I'm a pastor. Most professions nowadays are governed by contracts, but pastorates, though they often include contracts, are largely governed by expectations. The expectations of a local congregation are important (how much time should the pastor be giving to visitation? how should he dress? how long should his sermons be?), but just as important are the larger cultural expectations of pastoring that grow up within national and denominational Christian movements. In much of modern American evangelicalism, the expectation is that pastors will act like business CEOs. Pastors should be planning growth strategies, making outreaches more effective, overseeing ministry teams, developing leadership in the local church, designing lists of "core values," crafting "mission statements" and "purpose statements," and using sermons to "cast vision" (whatever that might mean).
Despite my use of disparaging quote marks and parenthetical snark, all of these things are really good when undertaken in the right way, and a lot of pastors do them quite well. CEO-style pastors are bearing fruit for the Kingdom all over the country. But if that's the current model, then I'm a Model T. Not only is the CEO model not to my personal taste, I'm also going to suggest that it's just not enough. The pastorate encompasses far, far more than statistics and strategy sessions, more than building growing congregations and thriving organizations. Pastoring is about standing in the place of Christ himself towards one's congregation and one's community, being an under-shepherd of the Shepherd and a true Christian among Christians.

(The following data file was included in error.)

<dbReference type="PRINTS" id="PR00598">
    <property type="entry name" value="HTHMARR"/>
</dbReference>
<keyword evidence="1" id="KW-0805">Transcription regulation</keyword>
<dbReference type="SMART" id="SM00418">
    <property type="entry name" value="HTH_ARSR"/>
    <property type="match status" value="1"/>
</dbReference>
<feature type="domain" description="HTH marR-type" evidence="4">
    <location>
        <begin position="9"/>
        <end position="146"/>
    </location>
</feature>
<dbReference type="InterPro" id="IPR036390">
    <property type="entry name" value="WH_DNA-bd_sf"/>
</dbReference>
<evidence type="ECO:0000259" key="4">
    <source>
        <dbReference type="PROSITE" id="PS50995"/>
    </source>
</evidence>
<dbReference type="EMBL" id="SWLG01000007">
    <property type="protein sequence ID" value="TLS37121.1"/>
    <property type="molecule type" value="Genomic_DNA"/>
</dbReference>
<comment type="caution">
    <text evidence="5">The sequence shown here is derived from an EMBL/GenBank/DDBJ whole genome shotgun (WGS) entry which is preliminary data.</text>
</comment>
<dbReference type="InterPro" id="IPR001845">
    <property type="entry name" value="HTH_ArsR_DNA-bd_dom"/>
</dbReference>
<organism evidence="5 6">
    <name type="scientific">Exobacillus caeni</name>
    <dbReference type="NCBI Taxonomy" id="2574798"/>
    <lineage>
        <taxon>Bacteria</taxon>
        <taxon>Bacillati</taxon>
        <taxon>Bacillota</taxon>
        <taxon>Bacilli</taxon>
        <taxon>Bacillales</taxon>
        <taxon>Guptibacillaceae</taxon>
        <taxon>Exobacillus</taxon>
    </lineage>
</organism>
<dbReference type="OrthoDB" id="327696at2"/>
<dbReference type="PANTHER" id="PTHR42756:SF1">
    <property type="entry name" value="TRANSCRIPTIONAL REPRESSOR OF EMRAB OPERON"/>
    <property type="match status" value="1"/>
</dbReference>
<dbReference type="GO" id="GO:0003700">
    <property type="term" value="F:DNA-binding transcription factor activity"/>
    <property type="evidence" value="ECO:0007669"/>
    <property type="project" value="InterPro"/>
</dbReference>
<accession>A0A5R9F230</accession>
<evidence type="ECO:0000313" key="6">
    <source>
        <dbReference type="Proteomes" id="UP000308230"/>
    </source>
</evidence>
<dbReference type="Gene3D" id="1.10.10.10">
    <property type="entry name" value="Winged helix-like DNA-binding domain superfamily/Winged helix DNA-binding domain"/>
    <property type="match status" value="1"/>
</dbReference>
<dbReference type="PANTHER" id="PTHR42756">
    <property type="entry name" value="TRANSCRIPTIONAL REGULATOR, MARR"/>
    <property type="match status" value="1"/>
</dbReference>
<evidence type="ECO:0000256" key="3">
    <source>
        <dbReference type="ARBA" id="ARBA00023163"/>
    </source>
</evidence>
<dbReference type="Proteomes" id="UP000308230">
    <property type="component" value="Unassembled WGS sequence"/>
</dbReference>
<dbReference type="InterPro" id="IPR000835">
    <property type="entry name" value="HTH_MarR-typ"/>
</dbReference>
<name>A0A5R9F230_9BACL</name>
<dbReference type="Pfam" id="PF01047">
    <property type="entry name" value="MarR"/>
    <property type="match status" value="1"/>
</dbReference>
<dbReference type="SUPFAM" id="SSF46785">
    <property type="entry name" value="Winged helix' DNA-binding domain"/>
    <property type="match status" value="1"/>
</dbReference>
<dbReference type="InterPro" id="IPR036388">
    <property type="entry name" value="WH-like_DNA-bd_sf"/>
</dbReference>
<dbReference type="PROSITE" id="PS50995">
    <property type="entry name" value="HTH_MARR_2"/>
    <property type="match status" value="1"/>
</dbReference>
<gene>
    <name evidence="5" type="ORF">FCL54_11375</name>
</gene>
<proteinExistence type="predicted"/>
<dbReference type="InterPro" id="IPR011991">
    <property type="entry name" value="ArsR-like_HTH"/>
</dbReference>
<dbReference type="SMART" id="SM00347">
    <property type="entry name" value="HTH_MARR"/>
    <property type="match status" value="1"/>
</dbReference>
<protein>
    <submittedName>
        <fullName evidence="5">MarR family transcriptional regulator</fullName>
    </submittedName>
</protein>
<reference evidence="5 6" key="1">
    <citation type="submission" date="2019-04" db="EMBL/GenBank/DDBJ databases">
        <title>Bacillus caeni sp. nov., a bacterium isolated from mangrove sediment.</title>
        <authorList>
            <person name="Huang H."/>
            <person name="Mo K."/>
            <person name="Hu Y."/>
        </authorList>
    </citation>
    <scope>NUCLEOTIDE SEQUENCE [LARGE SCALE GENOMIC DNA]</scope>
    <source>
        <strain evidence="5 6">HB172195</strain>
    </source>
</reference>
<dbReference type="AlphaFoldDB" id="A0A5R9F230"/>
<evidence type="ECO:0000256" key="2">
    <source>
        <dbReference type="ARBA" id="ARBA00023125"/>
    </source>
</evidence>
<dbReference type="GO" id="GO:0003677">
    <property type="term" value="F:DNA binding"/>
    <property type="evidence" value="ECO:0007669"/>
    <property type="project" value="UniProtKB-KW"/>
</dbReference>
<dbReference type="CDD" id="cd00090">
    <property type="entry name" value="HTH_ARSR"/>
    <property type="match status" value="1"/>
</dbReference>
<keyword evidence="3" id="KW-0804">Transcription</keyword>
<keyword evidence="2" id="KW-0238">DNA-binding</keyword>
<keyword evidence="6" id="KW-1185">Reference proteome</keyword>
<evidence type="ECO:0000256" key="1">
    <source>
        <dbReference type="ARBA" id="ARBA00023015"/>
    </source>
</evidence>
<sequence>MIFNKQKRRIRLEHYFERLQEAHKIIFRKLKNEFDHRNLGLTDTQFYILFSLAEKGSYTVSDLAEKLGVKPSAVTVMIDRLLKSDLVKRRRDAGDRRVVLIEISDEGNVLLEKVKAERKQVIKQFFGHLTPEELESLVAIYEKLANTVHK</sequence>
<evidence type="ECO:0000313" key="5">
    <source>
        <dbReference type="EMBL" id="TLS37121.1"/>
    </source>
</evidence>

The first post-biblical description of pastoral ministry comes from the letters of Ignatius, the bishop (in modern evangelicalese, "head pastor") of the church of Antioch at the end of the first century AD. Sometime in the opening decade of the second century, he was arrested and brought to Rome in chains, where he suffered martyrdom. Along the way from Antioch to Rome, he penned letters to the nearby churches, urging them to respect their bishops, because they were symbolic of Christ's own presence toward the church. Ignatius himself came to be associated with the nickname "the God-Bearer." This idea of pastors-as-Christ is usually seen (positively by Catholics, negatively by Protestants) as an affirmation of a hierarchical division of power between clergy and laity. But I think Ignatius was getting at something more than mere organizational structure. When we think of Christ and what he represents, the raw power of his status over his followers is probably not the first thing that jumps to mind. So if pastors are symbolic of the presence of Christ, it must mean more than mere leadership.